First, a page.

Immobile ions are the one which are impurity ions (Lets say negative atoms with five valence electrons). These five valence electrons when loose electron then they become positive ion due to the concentration of electrons and protons in an atom but on the other hand their octet is completed (8 Electrons Rule) therefore no further electron could come in and in case if they come in the positive ion attraction force is less than energy level of electron so it becomes completely mobile and dynamically electrons move in and move out but since the concentration of electrons in millions which are involve in this process therefore no such visible impact is observed (However the impact could be observed if some day we have high frequency electron Microscope). Now in case of forward biased these ions are neutralized and once neutralized the electric field they have created with the peer has also become less effective and the deplition region gets thinner and thinner and more electrons are able to pass through.
     
  16. Jun 1, 2018 #15
    Now in case of reverse biased I have one more confusion. In case of reversed biased the opposite polarity of battery are added with P-type and N-type, In this case one side is electron injected (Negative Terminal of the Battery) and the other side is hole injection (Or in other words electrons Removal). Since more electrons are removed from N-region (Went back to the Ground or battery terminal) there are more positive ions on (N-Side) and more negative ions on P-Side (Lets forget the P-Type for now). Since more electrons are inject out from the N-region due to reverse biased, Then how does the depletion region shrink (And returns back to its original position) after some time when the biasing is off. Where does the electrons come from, to neutralize those ions which are formed from the reverse biased.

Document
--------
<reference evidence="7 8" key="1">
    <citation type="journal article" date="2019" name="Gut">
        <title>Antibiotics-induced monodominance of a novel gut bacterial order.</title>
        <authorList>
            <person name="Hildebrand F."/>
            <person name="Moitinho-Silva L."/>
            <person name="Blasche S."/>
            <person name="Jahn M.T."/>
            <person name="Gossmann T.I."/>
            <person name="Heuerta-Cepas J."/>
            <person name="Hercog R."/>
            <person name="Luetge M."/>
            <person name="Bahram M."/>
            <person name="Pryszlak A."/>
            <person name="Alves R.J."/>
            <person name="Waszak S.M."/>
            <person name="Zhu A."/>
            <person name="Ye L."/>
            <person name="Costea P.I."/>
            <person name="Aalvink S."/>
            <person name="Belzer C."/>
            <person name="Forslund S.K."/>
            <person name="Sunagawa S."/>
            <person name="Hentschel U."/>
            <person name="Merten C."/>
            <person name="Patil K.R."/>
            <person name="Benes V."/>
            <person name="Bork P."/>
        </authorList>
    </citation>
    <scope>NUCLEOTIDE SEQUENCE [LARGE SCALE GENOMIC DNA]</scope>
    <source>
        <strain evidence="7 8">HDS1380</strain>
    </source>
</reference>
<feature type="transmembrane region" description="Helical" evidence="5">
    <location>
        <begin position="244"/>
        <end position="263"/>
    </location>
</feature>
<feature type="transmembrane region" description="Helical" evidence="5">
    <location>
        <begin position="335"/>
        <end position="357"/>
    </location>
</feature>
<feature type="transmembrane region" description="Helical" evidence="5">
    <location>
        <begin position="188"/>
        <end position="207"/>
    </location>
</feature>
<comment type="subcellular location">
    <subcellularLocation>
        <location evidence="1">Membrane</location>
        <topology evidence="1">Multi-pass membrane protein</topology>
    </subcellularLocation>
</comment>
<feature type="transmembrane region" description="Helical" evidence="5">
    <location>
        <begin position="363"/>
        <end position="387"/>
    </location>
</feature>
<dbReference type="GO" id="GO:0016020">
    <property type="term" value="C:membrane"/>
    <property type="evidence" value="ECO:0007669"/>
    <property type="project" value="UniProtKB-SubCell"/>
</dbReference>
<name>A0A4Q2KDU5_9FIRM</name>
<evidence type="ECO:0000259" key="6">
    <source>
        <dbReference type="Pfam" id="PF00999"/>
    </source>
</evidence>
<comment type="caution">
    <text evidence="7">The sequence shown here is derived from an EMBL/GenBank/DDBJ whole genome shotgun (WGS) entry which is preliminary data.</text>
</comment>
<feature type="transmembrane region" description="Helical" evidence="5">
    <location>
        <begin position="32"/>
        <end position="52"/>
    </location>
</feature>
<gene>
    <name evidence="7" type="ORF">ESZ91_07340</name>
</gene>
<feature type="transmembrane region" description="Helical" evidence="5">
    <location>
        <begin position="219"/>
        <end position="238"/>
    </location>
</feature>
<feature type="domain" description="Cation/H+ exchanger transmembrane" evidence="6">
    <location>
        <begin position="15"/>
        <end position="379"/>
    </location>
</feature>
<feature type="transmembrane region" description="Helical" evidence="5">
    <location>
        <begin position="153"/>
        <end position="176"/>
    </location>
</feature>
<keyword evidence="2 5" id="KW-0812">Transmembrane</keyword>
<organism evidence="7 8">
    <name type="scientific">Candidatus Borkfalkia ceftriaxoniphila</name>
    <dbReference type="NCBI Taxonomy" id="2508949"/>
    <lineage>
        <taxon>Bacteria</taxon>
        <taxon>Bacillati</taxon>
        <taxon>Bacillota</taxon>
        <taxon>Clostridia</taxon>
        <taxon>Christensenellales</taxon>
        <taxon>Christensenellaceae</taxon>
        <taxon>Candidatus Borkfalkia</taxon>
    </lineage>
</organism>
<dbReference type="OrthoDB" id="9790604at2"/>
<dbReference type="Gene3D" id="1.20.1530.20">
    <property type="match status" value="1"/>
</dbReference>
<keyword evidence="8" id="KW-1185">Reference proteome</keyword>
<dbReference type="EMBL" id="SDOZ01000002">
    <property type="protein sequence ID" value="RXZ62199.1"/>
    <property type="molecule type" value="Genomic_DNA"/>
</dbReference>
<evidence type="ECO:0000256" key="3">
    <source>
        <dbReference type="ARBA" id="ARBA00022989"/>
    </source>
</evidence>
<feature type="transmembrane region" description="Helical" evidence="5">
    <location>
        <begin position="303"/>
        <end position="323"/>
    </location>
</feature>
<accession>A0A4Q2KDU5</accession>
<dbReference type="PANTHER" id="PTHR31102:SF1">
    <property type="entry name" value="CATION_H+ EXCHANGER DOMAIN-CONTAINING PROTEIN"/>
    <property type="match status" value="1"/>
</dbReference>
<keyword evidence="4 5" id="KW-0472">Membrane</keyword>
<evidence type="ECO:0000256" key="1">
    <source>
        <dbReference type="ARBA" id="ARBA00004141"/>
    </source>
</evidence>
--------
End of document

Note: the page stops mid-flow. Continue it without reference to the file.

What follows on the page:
I have really apologize as I am still in the basic but I want to Learn it from the deep. Thanks to all who responded to my Query, Really appreciated your efforts who spread their knowledge to World.
     
  17. Jun 1, 2018 #16

    sophiecentaur

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    Is there a reason why there would be a build up of electrons? For every extra electron in one (n) place there will be a missing electron in the other (p) place. But we are dealing with the statistics of large numbers in a massive structure and the Energy Bands, not with individual Ions.
     
  18. Jun 1, 2018 #17
    Actually the main question here is where would those electrons come from to neutralize the ions and how the depletion region will shrink back to its normal position when the reverse biasing is removed. Thanks
     
  19. Jun 1, 2018 #18
    Let me re-phrase it, because the electrons will move back to the battery terminal and ionization have been increased and more positive ions will be formed on the N-side of the region as the electrons are removed. When the battery biasing is removed it means that the electrons concentration is lessen due to connection with the positive terminal of battery and attracting the electrons from the N-Region. Now after the reverse biasing is removed the depletion region phenomena is returned back to its normal position it means the atoms which are ionized required electrons to be neutralized, OK we can use the phenomena and think like the electrons will have random behavior but doesn't this will reduce the concentration of electrons in N-region overall and making the diode reversed biased 3 or more times will make it run out of electrons.
     
  20. Jun 1, 2018 #19

    sophiecentaur

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    Why would the electrons move to the battery terminal? It may not even be there but they can't flow into the terminal because there will be a potential stopping them. The nearest place they can go would be into the holes on the other side of the junction, which is also waiting to be filled. Any scenario you want to introduce into this will be symmetrical with equal numbers of + and 1 charges. The lowest energy (equilibrium) condition will be with the normal depletion region in the state as it was before all this started.
    I think you are missing something fundamental here because you are getting preoccupied with the details rather than the overall principles. I can't think what it is that makes you think there's something wrong here. :smile:
     
  21. Jun 2, 2018 #20
    Mr Usman you have almost got the answer to your question. Forget about biasing and concentrate on the depletion region and majority of ions in P and N region which causes the potential difference which finally brings the dynamic equilibrium. When excess electrons from N region cross over and neutralize the excess holes in P region, making the region depleted of mobile carrier and do not come back what do they leave on the N side they leave positively charged Ph ions in the vicinity of the junction. Now these immobile ions electron octet is complete so they can no doubt attract an electron but cannot keep it. That is what you wanted to ask. Now try to describe the state of affairs in te P region about which you have not asked a question.